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robbyrobby

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https://ast-science.com/spacemobile/



this company claims there technology will work with existing cellular handset including indoors.

my understanding for years has been the laws of physics and limits of technology just does not make indoor connection to small antennas possible from that far away, especially from fast moving LEO satellites. but even AT&T seems to find them legit:

https://www.lightreading.com/4g3gwi...kill-all-of-atandts-dead-zones/d/d-id/762791?

but if it really works as they say why only for dead spot coverage, at&t would be needed no more.

anyone more knowledgeable on the subject care to chime in ?
 
Interesting, though there'd still be latency on data even with low orbiting satellites.
They don't mention how much more a call via these satellite would cost the subscriber compared to terrestial calls.
According to www.lynk.world they made a successful call via satellite to a normal cell via 2G in Febuary.
AST claims their network will work indoors as well, something that was a problem with normal sat service.
 
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"The technology is highly proprietary, and exactly how it works cannot be disclosed."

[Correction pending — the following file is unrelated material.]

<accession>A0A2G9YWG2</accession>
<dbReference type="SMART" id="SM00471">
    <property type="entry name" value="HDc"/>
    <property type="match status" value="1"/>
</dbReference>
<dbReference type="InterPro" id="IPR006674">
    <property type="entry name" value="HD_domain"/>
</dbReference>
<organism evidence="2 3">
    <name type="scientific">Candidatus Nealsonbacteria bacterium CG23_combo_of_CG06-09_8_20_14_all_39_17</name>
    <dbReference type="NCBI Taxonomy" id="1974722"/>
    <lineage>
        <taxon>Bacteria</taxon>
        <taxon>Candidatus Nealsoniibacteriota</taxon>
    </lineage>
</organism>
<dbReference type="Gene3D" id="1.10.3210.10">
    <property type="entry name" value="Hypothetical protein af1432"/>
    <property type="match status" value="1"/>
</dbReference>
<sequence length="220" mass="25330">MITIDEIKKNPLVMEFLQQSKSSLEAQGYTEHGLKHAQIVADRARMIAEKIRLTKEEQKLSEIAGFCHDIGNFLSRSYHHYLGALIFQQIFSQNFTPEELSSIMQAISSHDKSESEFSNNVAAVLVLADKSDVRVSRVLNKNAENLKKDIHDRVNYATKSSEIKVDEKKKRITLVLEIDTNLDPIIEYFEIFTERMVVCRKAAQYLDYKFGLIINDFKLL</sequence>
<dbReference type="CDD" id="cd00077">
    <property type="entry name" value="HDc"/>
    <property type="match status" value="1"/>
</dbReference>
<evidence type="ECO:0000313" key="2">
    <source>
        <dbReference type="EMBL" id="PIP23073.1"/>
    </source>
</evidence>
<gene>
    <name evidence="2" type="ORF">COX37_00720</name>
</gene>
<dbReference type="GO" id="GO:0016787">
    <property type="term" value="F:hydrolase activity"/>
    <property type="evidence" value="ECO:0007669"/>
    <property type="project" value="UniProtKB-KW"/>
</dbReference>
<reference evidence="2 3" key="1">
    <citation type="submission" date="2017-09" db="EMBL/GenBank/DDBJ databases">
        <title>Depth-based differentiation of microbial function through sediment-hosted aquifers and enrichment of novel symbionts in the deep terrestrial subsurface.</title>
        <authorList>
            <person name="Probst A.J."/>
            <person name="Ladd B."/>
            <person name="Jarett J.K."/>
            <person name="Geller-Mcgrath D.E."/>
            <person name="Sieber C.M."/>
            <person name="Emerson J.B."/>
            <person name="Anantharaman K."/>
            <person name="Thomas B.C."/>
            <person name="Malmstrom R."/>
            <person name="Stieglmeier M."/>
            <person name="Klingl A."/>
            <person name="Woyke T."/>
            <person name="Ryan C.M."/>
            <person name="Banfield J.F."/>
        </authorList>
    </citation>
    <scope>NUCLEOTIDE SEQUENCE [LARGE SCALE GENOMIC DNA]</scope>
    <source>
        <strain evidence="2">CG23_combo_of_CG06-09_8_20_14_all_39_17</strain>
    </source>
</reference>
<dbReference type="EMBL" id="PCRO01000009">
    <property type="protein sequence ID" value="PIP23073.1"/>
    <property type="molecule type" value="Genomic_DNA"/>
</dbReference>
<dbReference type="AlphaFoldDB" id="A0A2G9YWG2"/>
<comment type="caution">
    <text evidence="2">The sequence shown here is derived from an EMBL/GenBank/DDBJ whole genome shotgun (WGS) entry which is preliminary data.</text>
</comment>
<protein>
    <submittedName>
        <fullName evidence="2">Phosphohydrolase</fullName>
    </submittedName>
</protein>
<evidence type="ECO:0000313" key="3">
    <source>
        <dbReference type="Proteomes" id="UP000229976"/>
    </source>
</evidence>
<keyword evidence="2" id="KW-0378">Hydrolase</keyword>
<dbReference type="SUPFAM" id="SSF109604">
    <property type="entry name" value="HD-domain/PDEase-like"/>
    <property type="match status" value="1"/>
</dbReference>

Balderdash. If they can't explain how it works, they'll never get a license to operate it.
"No, our proprietary technology enables access to SpaceMobile from any location — even inside — regardless of visibility to the satellites on orbit."
Yeah. Right. We've found a way to violate the laws of physics. The only way to do this is to orbit hundreds of massive satellites (e.g. one ton) in low earth orbit.

I'll believe it when I see details.

"For its operational constellation, AST & Science needs much bigger satellites. They will be larger than the 860-kilogram Iridium Next mobile telephony and data satellites, Avellan said." https://spacenews.com/megaconstella...million-to-connect-smartphones-via-satellite/
 
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Yea that part sounds immpossible without some ground towers or relays, the test lynk did was outside in the falkland islands.
 
My back-of-the-envelope calculation says they'll need to orbit at least 250, one-ton satellites to make it a go. Even then, you'll end up using a BlueTooth headset while holding the phone over your head to make it work. Most people don't realize how much RF energy is absorbed by one's head. It would be a lot easier if modern cell phones had external antenna jacks.
 
Doesn't Steve Carell use that phone service on his current Netflix show ??:hehehe:
 
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